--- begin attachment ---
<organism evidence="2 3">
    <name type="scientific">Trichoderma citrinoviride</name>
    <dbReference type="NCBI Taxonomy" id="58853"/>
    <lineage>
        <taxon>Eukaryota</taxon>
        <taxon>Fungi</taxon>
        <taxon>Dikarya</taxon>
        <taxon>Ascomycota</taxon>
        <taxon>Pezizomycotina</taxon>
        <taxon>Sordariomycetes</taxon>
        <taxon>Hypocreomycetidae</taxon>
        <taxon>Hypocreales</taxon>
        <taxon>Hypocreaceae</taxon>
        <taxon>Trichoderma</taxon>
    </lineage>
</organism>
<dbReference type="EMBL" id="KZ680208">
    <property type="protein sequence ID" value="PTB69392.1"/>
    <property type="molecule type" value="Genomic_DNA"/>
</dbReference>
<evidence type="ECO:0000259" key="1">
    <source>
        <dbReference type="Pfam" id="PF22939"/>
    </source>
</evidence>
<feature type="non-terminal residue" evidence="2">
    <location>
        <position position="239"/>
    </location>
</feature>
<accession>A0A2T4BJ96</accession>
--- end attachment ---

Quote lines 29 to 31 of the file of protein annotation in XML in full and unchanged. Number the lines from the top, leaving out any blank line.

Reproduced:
    </location>
</feature>
<accession>A0A2T4BJ96</accession>